With American retiring their MD-80s, we knew that there would be some interesting stories of fans who would take that extra step to see the Mad Dog one last time before her retirement. We came across Andy Luten, a dedicated avgeek and travel blogger who had a story we just had to share. He went to great lengths to put together a great video about the MD-80 that included an amazing air-to-air shot of the jet. Here’s our chat with Andy and how he got that unique photo.
Thanks for joining us. So tell us a little bit about yourself and your passion for the MD-80. Why are you such a fan?
I’m a part-time travel blogger, part-time photographer, and have a full-time job in financial software for a big conglomerate, which takes me all over the world. When you spend as much time on airlines as I do, you can’t help but become a bit of an avgeek, so it took me a while to build up my avgeek chops but now I’m proud to be one! When it comes to the MD-80, I’m a bit of a dork when it comes to origin stories. I enjoy reading etymology dictionaries to see the histories of word definitions, for example. I love the MD-80 because it connects us directly back to the beginnings of the jet age of aviation, since it’s just a stretched DC-9. It’s not as quick as the newer birds, it doesn’t fly as high or as far, but it’s just a workhorse that puts its head down and gets to work. I identify with that a lot.
What was your earliest memory of the MD-80?
The MD-80 was always something that kind of happened to me, since I became based in Dallas and back in the mid-aughts when the MD-80 was seemingly all American flew. But when I started flying a lot for work in 2009 and began the Status Life I really began to appreciate the unique seating configuration and the old school design of the MD-80, if for no other reason than it was different from the ho-hum boringness of the 737/A320.
How do you feel about American Airlines retiring the plane?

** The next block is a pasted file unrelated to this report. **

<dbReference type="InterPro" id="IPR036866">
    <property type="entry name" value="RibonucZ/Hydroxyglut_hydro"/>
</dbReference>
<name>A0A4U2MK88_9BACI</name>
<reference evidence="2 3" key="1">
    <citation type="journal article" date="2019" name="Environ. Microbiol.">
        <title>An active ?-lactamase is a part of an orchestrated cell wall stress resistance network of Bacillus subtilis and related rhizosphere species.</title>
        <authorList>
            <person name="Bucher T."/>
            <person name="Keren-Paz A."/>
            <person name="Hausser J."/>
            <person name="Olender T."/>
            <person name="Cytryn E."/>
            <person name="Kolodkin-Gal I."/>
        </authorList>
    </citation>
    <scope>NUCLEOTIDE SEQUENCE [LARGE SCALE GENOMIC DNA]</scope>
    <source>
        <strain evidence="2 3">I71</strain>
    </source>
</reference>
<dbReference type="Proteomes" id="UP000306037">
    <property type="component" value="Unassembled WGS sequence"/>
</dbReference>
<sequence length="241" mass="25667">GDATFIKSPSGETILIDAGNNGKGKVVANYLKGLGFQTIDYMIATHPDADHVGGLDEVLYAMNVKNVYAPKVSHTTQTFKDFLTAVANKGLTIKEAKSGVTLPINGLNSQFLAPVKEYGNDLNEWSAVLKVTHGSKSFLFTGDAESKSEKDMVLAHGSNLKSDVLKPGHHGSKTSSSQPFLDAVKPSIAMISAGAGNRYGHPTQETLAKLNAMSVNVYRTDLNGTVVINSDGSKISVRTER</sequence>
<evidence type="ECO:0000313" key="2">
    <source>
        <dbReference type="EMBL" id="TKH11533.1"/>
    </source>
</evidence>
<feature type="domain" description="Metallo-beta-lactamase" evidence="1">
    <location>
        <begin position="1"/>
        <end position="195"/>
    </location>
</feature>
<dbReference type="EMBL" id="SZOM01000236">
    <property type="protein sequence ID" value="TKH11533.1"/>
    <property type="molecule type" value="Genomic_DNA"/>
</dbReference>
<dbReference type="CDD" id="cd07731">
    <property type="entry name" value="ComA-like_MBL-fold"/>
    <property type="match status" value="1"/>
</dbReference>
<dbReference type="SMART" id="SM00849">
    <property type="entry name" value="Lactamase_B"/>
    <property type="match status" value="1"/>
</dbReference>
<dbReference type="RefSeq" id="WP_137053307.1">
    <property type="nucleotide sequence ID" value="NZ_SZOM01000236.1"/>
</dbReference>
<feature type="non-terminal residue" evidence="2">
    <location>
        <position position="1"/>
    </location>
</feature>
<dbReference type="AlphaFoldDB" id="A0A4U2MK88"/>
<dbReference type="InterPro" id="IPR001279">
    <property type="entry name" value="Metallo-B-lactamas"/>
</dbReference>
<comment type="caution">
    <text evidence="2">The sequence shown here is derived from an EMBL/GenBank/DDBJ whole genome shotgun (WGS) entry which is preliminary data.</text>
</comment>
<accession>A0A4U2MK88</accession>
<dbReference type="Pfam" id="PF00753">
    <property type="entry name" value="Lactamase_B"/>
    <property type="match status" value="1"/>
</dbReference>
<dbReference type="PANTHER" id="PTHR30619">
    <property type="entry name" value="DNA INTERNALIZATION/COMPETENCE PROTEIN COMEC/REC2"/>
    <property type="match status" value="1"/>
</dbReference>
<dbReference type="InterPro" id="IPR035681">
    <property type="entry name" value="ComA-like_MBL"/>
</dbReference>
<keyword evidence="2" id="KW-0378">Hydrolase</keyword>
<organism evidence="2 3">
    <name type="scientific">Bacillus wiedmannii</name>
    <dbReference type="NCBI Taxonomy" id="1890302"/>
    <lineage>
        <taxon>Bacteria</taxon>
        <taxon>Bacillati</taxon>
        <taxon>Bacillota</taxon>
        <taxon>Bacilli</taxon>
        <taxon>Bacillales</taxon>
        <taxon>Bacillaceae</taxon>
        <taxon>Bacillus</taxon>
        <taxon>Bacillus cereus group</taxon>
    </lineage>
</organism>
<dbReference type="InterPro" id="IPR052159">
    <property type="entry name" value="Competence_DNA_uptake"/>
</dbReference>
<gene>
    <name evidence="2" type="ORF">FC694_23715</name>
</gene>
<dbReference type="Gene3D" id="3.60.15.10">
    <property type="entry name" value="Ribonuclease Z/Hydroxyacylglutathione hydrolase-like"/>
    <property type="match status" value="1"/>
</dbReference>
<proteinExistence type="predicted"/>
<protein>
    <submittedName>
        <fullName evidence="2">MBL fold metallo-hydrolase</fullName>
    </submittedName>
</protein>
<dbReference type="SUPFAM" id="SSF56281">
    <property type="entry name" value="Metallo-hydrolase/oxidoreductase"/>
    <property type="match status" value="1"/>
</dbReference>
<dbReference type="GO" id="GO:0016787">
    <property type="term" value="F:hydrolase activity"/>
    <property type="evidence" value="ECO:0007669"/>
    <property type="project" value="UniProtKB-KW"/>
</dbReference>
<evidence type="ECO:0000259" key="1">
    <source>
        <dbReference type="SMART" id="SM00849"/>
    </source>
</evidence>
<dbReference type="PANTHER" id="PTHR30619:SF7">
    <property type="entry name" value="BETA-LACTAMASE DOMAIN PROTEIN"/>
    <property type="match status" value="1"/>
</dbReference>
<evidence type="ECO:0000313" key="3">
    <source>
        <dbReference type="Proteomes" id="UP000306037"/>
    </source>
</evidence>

Is it possible to agree with and hate a decision at the same time? I’m not privy to any inside info here so this is just speculation, but I imagine American had been deferring costly and intense C checks on the MD80 fleet for years and it would cost an insane amount to keep them in the skies. Many of the airframes are only 30 years old, so there’s still some value to them on the used market (and indeed American sold many of theirs to other airlines). Newer jets are more efficient and generally the fewer aircraft types you have as airline the better off you are from a maintenance standpoint, since you have to stock parts and hire mechanics for fewer types. Overall it’s just cheaper for the aircraft to get rid of them than keep them in the sky, so I get it…but I hate it.
Ok, so you have to tell us this story of how you RENTED a helicopter to get the perfect air-to-air video of a Mad Dog departing DFW. How did it all come together?
Well, I’ve been working on content for the MD-80 retirement for my blog (Andy’s Travel Blog) for a while and I really wanted a picture of an MD-80 that nobody else could get. I’m a semi-professional photographer and have quite a bit of aerial photography experience so I thought a helicopter could get me there. I’ve previously flown over DFW to get some terminal building shots but the picture I have of the MD80 on that flight was ever-so-slightly out of focus and very far away. I knew I could do better. While I was at Founder’s Plaza at DFW Airport doing some planespotting on Saturday, I saw a helicopter flying very low over the field at DFW. I know enough about the airspace at DFW and what the towers generally allow to know that the pilot had some special access. Luckily I have a very high resolution camera, which I pointed at the helicopter so I could get the tail number. I looked up the tail number, found the phone number for the owner, had a chat with him to see if he could get me where I needed to be, swallowed nervously when he told me the price, and up we went yesterday morning! We managed to go up between two banks of flights so initially there were no flights departing (and those that were departing weren’t MD-80s). We had about 10 minutes left before we needed to leave and head back to the hangar when I saw an MD-80 being pushed back from the gate. We received ATC clearance to remain on-site until the MD-80 departed and followed the jet as it taxied, lined up, and then rocketed down the runway. My pilot got me in the perfect position for an epic air-to-air shot of the MD-80 taking off, and the resolution was absolutely flawless!
Once the Mad Dog at American is retired? What’s next for you to follow?
Well I’ll go through the normal 5-step grieving process then will have to find a new normal and move on. I really think what’s next will be boredom when I get on a jet, because unless I’m flying Delta’s lovely new A220 everything will just be another boring 3-3 jet. What won’t change are all the amazing memories…not only of the jet itself but where it took me and the memories I have because of it.
Enjoy this beautiful video tribute to the American Airlines MD-80 by Andy. You can read more about his passion for the MD-80 on his blog here.